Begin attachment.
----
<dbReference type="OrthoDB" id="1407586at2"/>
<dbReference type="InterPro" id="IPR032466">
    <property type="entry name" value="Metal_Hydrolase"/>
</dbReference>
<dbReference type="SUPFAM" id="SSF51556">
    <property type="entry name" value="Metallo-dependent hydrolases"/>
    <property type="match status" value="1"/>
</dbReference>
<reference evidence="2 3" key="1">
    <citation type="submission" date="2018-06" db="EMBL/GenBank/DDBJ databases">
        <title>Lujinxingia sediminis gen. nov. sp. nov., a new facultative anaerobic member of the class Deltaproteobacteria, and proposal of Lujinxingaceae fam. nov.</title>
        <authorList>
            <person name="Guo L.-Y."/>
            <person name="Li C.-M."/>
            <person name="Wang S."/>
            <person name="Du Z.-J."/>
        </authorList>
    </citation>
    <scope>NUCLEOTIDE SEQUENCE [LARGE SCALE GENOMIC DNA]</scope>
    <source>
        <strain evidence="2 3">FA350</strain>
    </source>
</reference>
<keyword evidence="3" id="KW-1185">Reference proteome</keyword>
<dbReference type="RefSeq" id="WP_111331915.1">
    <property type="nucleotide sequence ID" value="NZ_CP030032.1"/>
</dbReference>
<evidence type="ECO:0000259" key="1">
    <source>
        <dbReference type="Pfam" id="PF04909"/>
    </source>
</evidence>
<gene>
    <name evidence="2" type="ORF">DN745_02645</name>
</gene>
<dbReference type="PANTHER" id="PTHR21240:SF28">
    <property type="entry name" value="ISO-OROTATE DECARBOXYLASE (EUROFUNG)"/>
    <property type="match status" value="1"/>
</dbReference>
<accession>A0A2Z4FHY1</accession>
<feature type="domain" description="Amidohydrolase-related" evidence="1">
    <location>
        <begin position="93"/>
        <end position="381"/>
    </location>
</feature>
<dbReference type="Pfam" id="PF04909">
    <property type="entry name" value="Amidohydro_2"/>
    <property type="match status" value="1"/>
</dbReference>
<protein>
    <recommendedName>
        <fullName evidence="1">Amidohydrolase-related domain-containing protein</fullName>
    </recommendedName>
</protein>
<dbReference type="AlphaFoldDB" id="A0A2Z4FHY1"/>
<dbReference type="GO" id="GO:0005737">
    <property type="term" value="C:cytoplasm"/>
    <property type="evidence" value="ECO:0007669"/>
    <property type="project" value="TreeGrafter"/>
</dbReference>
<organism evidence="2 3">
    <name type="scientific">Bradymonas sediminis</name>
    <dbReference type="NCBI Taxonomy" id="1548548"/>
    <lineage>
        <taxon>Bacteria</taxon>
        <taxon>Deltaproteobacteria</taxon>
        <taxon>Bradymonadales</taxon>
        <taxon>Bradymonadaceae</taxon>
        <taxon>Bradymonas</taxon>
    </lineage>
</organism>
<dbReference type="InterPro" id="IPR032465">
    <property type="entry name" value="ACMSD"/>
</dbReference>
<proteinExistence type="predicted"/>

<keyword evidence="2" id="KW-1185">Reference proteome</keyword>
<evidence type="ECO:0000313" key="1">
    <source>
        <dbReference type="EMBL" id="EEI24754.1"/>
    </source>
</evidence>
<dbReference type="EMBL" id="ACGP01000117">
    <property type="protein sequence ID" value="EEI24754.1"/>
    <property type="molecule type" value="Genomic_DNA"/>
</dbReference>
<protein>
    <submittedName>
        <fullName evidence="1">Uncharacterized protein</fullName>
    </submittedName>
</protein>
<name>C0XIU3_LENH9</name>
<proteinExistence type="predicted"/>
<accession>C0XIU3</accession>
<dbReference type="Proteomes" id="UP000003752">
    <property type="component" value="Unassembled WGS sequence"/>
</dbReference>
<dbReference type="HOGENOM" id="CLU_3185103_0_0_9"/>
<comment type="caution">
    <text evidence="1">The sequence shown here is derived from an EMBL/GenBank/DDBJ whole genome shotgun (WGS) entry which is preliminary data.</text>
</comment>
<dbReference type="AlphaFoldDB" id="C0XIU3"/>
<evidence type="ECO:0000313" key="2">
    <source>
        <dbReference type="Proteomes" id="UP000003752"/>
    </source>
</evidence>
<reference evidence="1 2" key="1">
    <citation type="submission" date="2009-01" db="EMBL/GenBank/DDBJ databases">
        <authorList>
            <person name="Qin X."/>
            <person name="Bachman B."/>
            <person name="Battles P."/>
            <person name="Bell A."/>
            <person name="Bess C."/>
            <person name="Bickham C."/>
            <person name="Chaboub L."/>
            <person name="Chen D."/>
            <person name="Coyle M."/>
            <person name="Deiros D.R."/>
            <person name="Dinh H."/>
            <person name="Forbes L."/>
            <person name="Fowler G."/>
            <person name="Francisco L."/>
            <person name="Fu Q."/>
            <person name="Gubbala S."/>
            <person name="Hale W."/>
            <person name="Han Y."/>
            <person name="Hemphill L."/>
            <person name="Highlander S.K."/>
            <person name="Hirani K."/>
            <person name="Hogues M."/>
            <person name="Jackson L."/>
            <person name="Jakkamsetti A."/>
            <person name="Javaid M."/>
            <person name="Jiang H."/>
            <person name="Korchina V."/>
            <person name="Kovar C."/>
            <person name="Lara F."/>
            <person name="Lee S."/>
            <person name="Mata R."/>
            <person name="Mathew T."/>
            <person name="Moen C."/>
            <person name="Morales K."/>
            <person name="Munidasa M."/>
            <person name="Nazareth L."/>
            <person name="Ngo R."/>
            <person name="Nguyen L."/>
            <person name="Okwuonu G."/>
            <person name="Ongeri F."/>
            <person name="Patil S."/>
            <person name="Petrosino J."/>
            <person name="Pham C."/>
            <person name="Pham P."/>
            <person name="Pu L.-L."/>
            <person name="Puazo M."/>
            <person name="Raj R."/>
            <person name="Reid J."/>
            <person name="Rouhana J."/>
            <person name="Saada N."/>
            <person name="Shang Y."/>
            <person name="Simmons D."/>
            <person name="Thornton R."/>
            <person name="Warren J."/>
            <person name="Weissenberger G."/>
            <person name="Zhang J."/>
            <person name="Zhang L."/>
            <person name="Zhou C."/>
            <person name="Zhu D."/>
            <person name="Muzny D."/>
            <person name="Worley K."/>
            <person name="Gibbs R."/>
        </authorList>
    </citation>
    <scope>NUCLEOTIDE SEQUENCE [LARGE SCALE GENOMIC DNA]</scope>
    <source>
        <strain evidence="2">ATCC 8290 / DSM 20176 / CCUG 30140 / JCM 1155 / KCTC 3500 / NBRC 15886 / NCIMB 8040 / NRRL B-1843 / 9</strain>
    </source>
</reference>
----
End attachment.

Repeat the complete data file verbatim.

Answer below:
<dbReference type="OrthoDB" id="1407586at2"/>
<dbReference type="InterPro" id="IPR032466">
    <property type="entry name" value="Metal_Hydrolase"/>
</dbReference>
<dbReference type="SUPFAM" id="SSF51556">
    <property type="entry name" value="Metallo-dependent hydrolases"/>
    <property type="match status" value="1"/>
</dbReference>
<reference evidence="2 3" key="1">
    <citation type="submission" date="2018-06" db="EMBL/GenBank/DDBJ databases">
        <title>Lujinxingia sediminis gen. nov. sp. nov., a new facultative anaerobic member of the class Deltaproteobacteria, and proposal of Lujinxingaceae fam. nov.</title>
        <authorList>
            <person name="Guo L.-Y."/>
            <person name="Li C.-M."/>
            <person name="Wang S."/>
            <person name="Du Z.-J."/>
        </authorList>
    </citation>
    <scope>NUCLEOTIDE SEQUENCE [LARGE SCALE GENOMIC DNA]</scope>
    <source>
        <strain evidence="2 3">FA350</strain>
    </source>
</reference>
<keyword evidence="3" id="KW-1185">Reference proteome</keyword>
<dbReference type="RefSeq" id="WP_111331915.1">
    <property type="nucleotide sequence ID" value="NZ_CP030032.1"/>
</dbReference>
<evidence type="ECO:0000259" key="1">
    <source>
        <dbReference type="Pfam" id="PF04909"/>
    </source>
</evidence>
<gene>
    <name evidence="2" type="ORF">DN745_02645</name>
</gene>
<dbReference type="PANTHER" id="PTHR21240:SF28">
    <property type="entry name" value="ISO-OROTATE DECARBOXYLASE (EUROFUNG)"/>
    <property type="match status" value="1"/>
</dbReference>
<accession>A0A2Z4FHY1</accession>
<feature type="domain" description="Amidohydrolase-related" evidence="1">
    <location>
        <begin position="93"/>
        <end position="381"/>
    </location>
</feature>
<dbReference type="Pfam" id="PF04909">
    <property type="entry name" value="Amidohydro_2"/>
    <property type="match status" value="1"/>
</dbReference>
<protein>
    <recommendedName>
        <fullName evidence="1">Amidohydrolase-related domain-containing protein</fullName>
    </recommendedName>
</protein>
<dbReference type="AlphaFoldDB" id="A0A2Z4FHY1"/>
<dbReference type="GO" id="GO:0005737">
    <property type="term" value="C:cytoplasm"/>
    <property type="evidence" value="ECO:0007669"/>
    <property type="project" value="TreeGrafter"/>
</dbReference>
<organism evidence="2 3">
    <name type="scientific">Bradymonas sediminis</name>
    <dbReference type="NCBI Taxonomy" id="1548548"/>
    <lineage>
        <taxon>Bacteria</taxon>
        <taxon>Deltaproteobacteria</taxon>
        <taxon>Bradymonadales</taxon>
        <taxon>Bradymonadaceae</taxon>
        <taxon>Bradymonas</taxon>
    </lineage>
</organism>
<dbReference type="InterPro" id="IPR032465">
    <property type="entry name" value="ACMSD"/>
</dbReference>
<proteinExistence type="predicted"/>

<keyword evidence="2" id="KW-1185">Reference proteome</keyword>
<evidence type="ECO:0000313" key="1">
    <source>
        <dbReference type="EMBL" id="EEI24754.1"/>
    </source>
</evidence>
<dbReference type="EMBL" id="ACGP01000117">
    <property type="protein sequence ID" value="EEI24754.1"/>
    <property type="molecule type" value="Genomic_DNA"/>
</dbReference>
<protein>
    <submittedName>
        <fullName evidence="1">Uncharacterized protein</fullName>
    </submittedName>
</protein>
<name>C0XIU3_LENH9</name>
<proteinExistence type="predicted"/>
<accession>C0XIU3</accession>
<dbReference type="Proteomes" id="UP000003752">
    <property type="component" value="Unassembled WGS sequence"/>
</dbReference>
<dbReference type="HOGENOM" id="CLU_3185103_0_0_9"/>
<comment type="caution">
    <text evidence="1">The sequence shown here is derived from an EMBL/GenBank/DDBJ whole genome shotgun (WGS) entry which is preliminary data.</text>
</comment>
<dbReference type="AlphaFoldDB" id="C0XIU3"/>
<evidence type="ECO:0000313" key="2">
    <source>
        <dbReference type="Proteomes" id="UP000003752"/>
    </source>
</evidence>
<reference evidence="1 2" key="1">
    <citation type="submission" date="2009-01" db="EMBL/GenBank/DDBJ databases">
        <authorList>
            <person name="Qin X."/>
            <person name="Bachman B."/>
            <person name="Battles P."/>
            <person name="Bell A."/>
            <person name="Bess C."/>
            <person name="Bickham C."/>
            <person name="Chaboub L."/>
            <person name="Chen D."/>
            <person name="Coyle M."/>
            <person name="Deiros D.R."/>
            <person name="Dinh H."/>
            <person name="Forbes L."/>
            <person name="Fowler G."/>
            <person name="Francisco L."/>
            <person name="Fu Q."/>
            <person name="Gubbala S."/>
            <person name="Hale W."/>
            <person name="Han Y."/>
            <person name="Hemphill L."/>
            <person name="Highlander S.K."/>
            <person name="Hirani K."/>
            <person name="Hogues M."/>
            <person name="Jackson L."/>
            <person name="Jakkamsetti A."/>
            <person name="Javaid M."/>
            <person name="Jiang H."/>
            <person name="Korchina V."/>
            <person name="Kovar C."/>
            <person name="Lara F."/>
            <person name="Lee S."/>
            <person name="Mata R."/>
            <person name="Mathew T."/>
            <person name="Moen C."/>
            <person name="Morales K."/>
            <person name="Munidasa M."/>
            <person name="Nazareth L."/>
            <person name="Ngo R."/>
            <person name="Nguyen L."/>
            <person name="Okwuonu G."/>
            <person name="Ongeri F."/>
            <person name="Patil S."/>
            <person name="Petrosino J."/>
            <person name="Pham C."/>
            <person name="Pham P."/>
            <person name="Pu L.-L."/>
            <person name="Puazo M."/>
            <person name="Raj R."/>
            <person name="Reid J."/>
            <person name="Rouhana J."/>
            <person name="Saada N."/>
            <person name="Shang Y."/>
            <person name="Simmons D."/>
            <person name="Thornton R."/>
            <person name="Warren J."/>
            <person name="Weissenberger G."/>
            <person name="Zhang J."/>
            <person name="Zhang L."/>
            <person name="Zhou C."/>
            <person name="Zhu D."/>
            <person name="Muzny D."/>
            <person name="Worley K."/>
            <person name="Gibbs R."/>
        </authorList>
    </citation>
    <scope>NUCLEOTIDE SEQUENCE [LARGE SCALE GENOMIC DNA]</scope>
    <source>
        <strain evidence="2">ATCC 8290 / DSM 20176 / CCUG 30140 / JCM 1155 / KCTC 3500 / NBRC 15886 / NCIMB 8040 / NRRL B-1843 / 9</strain>
    </source>
</reference>